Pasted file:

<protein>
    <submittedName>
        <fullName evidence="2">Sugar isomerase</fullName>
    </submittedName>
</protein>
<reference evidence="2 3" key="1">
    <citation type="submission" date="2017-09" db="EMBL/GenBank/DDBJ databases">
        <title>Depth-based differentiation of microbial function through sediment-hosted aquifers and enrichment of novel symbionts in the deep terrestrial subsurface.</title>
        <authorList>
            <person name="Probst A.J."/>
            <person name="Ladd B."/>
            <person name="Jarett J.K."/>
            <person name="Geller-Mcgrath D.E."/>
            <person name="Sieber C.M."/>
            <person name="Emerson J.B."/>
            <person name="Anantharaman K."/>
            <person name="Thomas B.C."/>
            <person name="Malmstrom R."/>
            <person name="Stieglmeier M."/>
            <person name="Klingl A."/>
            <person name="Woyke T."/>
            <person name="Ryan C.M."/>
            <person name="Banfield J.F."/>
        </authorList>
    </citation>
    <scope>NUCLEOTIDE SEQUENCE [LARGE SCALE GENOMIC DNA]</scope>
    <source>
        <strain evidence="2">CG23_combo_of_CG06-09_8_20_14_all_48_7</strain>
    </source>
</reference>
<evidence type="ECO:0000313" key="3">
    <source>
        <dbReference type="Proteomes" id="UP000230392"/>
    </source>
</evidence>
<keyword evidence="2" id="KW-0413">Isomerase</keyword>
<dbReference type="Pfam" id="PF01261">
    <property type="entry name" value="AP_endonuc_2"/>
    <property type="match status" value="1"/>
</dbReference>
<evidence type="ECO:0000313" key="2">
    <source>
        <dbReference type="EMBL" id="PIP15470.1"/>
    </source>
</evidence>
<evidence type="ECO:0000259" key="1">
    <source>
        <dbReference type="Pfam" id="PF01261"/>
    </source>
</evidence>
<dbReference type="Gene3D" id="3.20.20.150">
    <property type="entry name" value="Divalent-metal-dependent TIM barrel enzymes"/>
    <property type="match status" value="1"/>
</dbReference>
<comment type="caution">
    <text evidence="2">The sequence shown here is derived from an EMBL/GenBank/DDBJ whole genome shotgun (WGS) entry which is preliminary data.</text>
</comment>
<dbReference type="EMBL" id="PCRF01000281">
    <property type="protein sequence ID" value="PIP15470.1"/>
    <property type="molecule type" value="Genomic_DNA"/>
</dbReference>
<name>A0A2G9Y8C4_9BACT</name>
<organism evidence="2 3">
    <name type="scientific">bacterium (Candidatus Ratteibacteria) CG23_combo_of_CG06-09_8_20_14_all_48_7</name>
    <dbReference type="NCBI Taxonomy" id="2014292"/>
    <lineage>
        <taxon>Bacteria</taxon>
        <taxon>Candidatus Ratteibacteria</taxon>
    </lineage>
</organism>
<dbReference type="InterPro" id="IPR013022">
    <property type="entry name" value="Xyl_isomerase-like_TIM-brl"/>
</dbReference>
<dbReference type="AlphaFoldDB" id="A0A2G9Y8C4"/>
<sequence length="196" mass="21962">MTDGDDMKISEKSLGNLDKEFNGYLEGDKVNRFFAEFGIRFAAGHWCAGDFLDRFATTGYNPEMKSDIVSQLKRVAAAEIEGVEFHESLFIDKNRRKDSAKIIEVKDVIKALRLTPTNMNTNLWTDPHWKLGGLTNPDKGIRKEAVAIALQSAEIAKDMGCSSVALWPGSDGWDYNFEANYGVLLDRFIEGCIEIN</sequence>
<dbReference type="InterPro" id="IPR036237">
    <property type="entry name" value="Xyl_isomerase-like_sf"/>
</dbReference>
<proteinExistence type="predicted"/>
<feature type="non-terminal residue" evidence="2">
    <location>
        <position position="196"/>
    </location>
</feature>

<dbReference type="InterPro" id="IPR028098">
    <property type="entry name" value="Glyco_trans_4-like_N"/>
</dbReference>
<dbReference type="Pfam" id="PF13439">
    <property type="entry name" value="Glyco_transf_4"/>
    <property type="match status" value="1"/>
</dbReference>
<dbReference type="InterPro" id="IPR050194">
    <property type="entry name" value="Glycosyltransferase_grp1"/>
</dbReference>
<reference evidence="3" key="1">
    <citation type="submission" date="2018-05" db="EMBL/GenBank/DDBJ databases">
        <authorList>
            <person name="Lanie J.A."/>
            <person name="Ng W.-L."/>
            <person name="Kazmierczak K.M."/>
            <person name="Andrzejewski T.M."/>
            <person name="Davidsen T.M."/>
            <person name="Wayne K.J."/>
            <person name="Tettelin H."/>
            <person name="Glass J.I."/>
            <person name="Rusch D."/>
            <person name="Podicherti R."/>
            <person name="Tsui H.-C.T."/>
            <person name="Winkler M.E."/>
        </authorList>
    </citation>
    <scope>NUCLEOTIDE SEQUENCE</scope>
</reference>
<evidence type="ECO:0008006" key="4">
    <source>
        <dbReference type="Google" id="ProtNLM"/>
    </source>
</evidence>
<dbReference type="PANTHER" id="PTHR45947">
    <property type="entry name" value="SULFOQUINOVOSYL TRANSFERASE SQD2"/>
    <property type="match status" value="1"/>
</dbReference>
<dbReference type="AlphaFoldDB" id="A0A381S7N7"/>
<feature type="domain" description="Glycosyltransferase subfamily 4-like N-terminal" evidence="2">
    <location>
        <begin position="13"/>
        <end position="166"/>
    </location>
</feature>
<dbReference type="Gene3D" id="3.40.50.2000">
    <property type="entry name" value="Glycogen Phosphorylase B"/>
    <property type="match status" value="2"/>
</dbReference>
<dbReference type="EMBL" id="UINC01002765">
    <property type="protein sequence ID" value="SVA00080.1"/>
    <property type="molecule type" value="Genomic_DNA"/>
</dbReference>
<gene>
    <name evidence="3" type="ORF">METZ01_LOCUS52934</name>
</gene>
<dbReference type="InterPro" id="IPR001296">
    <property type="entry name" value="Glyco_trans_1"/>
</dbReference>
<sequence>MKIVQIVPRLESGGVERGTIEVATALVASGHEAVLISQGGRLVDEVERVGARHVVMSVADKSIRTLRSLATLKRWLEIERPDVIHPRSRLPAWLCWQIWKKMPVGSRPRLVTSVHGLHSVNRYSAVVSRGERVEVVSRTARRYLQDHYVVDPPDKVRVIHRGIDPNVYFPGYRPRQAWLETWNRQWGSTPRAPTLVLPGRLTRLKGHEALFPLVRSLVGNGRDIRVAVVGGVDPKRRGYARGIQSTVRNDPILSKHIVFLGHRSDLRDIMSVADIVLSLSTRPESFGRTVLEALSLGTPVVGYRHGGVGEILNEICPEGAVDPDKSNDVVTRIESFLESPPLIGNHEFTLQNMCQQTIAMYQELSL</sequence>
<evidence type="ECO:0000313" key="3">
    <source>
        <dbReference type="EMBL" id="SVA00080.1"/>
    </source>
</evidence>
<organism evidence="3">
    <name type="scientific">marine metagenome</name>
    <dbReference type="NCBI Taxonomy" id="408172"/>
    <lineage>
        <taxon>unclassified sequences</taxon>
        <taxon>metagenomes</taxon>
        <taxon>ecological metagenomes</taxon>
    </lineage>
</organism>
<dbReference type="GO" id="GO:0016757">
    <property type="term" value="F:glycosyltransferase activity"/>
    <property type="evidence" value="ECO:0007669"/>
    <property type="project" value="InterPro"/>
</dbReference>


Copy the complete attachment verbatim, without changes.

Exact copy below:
<protein>
    <submittedName>
        <fullName evidence="2">Sugar isomerase</fullName>
    </submittedName>
</protein>
<reference evidence="2 3" key="1">
    <citation type="submission" date="2017-09" db="EMBL/GenBank/DDBJ databases">
        <title>Depth-based differentiation of microbial function through sediment-hosted aquifers and enrichment of novel symbionts in the deep terrestrial subsurface.</title>
        <authorList>
            <person name="Probst A.J."/>
            <person name="Ladd B."/>
            <person name="Jarett J.K."/>
            <person name="Geller-Mcgrath D.E."/>
            <person name="Sieber C.M."/>
            <person name="Emerson J.B."/>
            <person name="Anantharaman K."/>
            <person name="Thomas B.C."/>
            <person name="Malmstrom R."/>
            <person name="Stieglmeier M."/>
            <person name="Klingl A."/>
            <person name="Woyke T."/>
            <person name="Ryan C.M."/>
            <person name="Banfield J.F."/>
        </authorList>
    </citation>
    <scope>NUCLEOTIDE SEQUENCE [LARGE SCALE GENOMIC DNA]</scope>
    <source>
        <strain evidence="2">CG23_combo_of_CG06-09_8_20_14_all_48_7</strain>
    </source>
</reference>
<evidence type="ECO:0000313" key="3">
    <source>
        <dbReference type="Proteomes" id="UP000230392"/>
    </source>
</evidence>
<keyword evidence="2" id="KW-0413">Isomerase</keyword>
<dbReference type="Pfam" id="PF01261">
    <property type="entry name" value="AP_endonuc_2"/>
    <property type="match status" value="1"/>
</dbReference>
<evidence type="ECO:0000313" key="2">
    <source>
        <dbReference type="EMBL" id="PIP15470.1"/>
    </source>
</evidence>
<evidence type="ECO:0000259" key="1">
    <source>
        <dbReference type="Pfam" id="PF01261"/>
    </source>
</evidence>
<dbReference type="Gene3D" id="3.20.20.150">
    <property type="entry name" value="Divalent-metal-dependent TIM barrel enzymes"/>
    <property type="match status" value="1"/>
</dbReference>
<comment type="caution">
    <text evidence="2">The sequence shown here is derived from an EMBL/GenBank/DDBJ whole genome shotgun (WGS) entry which is preliminary data.</text>
</comment>
<dbReference type="EMBL" id="PCRF01000281">
    <property type="protein sequence ID" value="PIP15470.1"/>
    <property type="molecule type" value="Genomic_DNA"/>
</dbReference>
<name>A0A2G9Y8C4_9BACT</name>
<organism evidence="2 3">
    <name type="scientific">bacterium (Candidatus Ratteibacteria) CG23_combo_of_CG06-09_8_20_14_all_48_7</name>
    <dbReference type="NCBI Taxonomy" id="2014292"/>
    <lineage>
        <taxon>Bacteria</taxon>
        <taxon>Candidatus Ratteibacteria</taxon>
    </lineage>
</organism>
<dbReference type="InterPro" id="IPR013022">
    <property type="entry name" value="Xyl_isomerase-like_TIM-brl"/>
</dbReference>
<dbReference type="AlphaFoldDB" id="A0A2G9Y8C4"/>
<sequence length="196" mass="21962">MTDGDDMKISEKSLGNLDKEFNGYLEGDKVNRFFAEFGIRFAAGHWCAGDFLDRFATTGYNPEMKSDIVSQLKRVAAAEIEGVEFHESLFIDKNRRKDSAKIIEVKDVIKALRLTPTNMNTNLWTDPHWKLGGLTNPDKGIRKEAVAIALQSAEIAKDMGCSSVALWPGSDGWDYNFEANYGVLLDRFIEGCIEIN</sequence>
<dbReference type="InterPro" id="IPR036237">
    <property type="entry name" value="Xyl_isomerase-like_sf"/>
</dbReference>
<proteinExistence type="predicted"/>
<feature type="non-terminal residue" evidence="2">
    <location>
        <position position="196"/>
    </location>
</feature>

<dbReference type="InterPro" id="IPR028098">
    <property type="entry name" value="Glyco_trans_4-like_N"/>
</dbReference>
<dbReference type="Pfam" id="PF13439">
    <property type="entry name" value="Glyco_transf_4"/>
    <property type="match status" value="1"/>
</dbReference>
<dbReference type="InterPro" id="IPR050194">
    <property type="entry name" value="Glycosyltransferase_grp1"/>
</dbReference>
<reference evidence="3" key="1">
    <citation type="submission" date="2018-05" db="EMBL/GenBank/DDBJ databases">
        <authorList>
            <person name="Lanie J.A."/>
            <person name="Ng W.-L."/>
            <person name="Kazmierczak K.M."/>
            <person name="Andrzejewski T.M."/>
            <person name="Davidsen T.M."/>
            <person name="Wayne K.J."/>
            <person name="Tettelin H."/>
            <person name="Glass J.I."/>
            <person name="Rusch D."/>
            <person name="Podicherti R."/>
            <person name="Tsui H.-C.T."/>
            <person name="Winkler M.E."/>
        </authorList>
    </citation>
    <scope>NUCLEOTIDE SEQUENCE</scope>
</reference>
<evidence type="ECO:0008006" key="4">
    <source>
        <dbReference type="Google" id="ProtNLM"/>
    </source>
</evidence>
<dbReference type="PANTHER" id="PTHR45947">
    <property type="entry name" value="SULFOQUINOVOSYL TRANSFERASE SQD2"/>
    <property type="match status" value="1"/>
</dbReference>
<dbReference type="AlphaFoldDB" id="A0A381S7N7"/>
<feature type="domain" description="Glycosyltransferase subfamily 4-like N-terminal" evidence="2">
    <location>
        <begin position="13"/>
        <end position="166"/>
    </location>
</feature>
<dbReference type="Gene3D" id="3.40.50.2000">
    <property type="entry name" value="Glycogen Phosphorylase B"/>
    <property type="match status" value="2"/>
</dbReference>
<dbReference type="EMBL" id="UINC01002765">
    <property type="protein sequence ID" value="SVA00080.1"/>
    <property type="molecule type" value="Genomic_DNA"/>
</dbReference>
<gene>
    <name evidence="3" type="ORF">METZ01_LOCUS52934</name>
</gene>
<dbReference type="InterPro" id="IPR001296">
    <property type="entry name" value="Glyco_trans_1"/>
</dbReference>
<sequence>MKIVQIVPRLESGGVERGTIEVATALVASGHEAVLISQGGRLVDEVERVGARHVVMSVADKSIRTLRSLATLKRWLEIERPDVIHPRSRLPAWLCWQIWKKMPVGSRPRLVTSVHGLHSVNRYSAVVSRGERVEVVSRTARRYLQDHYVVDPPDKVRVIHRGIDPNVYFPGYRPRQAWLETWNRQWGSTPRAPTLVLPGRLTRLKGHEALFPLVRSLVGNGRDIRVAVVGGVDPKRRGYARGIQSTVRNDPILSKHIVFLGHRSDLRDIMSVADIVLSLSTRPESFGRTVLEALSLGTPVVGYRHGGVGEILNEICPEGAVDPDKSNDVVTRIESFLESPPLIGNHEFTLQNMCQQTIAMYQELSL</sequence>
<evidence type="ECO:0000313" key="3">
    <source>
        <dbReference type="EMBL" id="SVA00080.1"/>
    </source>
</evidence>
<organism evidence="3">
    <name type="scientific">marine metagenome</name>
    <dbReference type="NCBI Taxonomy" id="408172"/>
    <lineage>
        <taxon>unclassified sequences</taxon>
        <taxon>metagenomes</taxon>
        <taxon>ecological metagenomes</taxon>
    </lineage>
</organism>
<dbReference type="GO" id="GO:0016757">
    <property type="term" value="F:glycosyltransferase activity"/>
    <property type="evidence" value="ECO:0007669"/>
    <property type="project" value="InterPro"/>
</dbReference>